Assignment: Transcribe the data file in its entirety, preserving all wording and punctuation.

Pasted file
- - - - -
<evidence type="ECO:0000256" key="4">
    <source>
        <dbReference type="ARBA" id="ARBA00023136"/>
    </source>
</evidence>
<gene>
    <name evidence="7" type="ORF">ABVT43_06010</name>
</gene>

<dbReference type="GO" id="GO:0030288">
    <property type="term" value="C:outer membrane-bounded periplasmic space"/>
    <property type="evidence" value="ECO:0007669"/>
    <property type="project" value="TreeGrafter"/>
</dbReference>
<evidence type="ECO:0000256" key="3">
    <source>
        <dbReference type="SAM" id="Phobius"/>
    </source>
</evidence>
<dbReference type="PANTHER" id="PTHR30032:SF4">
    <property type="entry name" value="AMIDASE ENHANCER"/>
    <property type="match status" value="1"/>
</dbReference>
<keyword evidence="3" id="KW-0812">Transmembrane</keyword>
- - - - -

<evidence type="ECO:0000256" key="4">
    <source>
        <dbReference type="ARBA" id="ARBA00023136"/>
    </source>
</evidence>
<gene>
    <name evidence="7" type="ORF">ABVT43_06010</name>
</gene>

<dbReference type="GO" id="GO:0030288">
    <property type="term" value="C:outer membrane-bounded periplasmic space"/>
    <property type="evidence" value="ECO:0007669"/>
    <property type="project" value="TreeGrafter"/>
</dbReference>
<evidence type="ECO:0000256" key="3">
    <source>
        <dbReference type="SAM" id="Phobius"/>
    </source>
</evidence>
<dbReference type="PANTHER" id="PTHR30032:SF4">
    <property type="entry name" value="AMIDASE ENHANCER"/>
    <property type="match status" value="1"/>
</dbReference>
<keyword evidence="3" id="KW-0812">Transmembrane</keyword>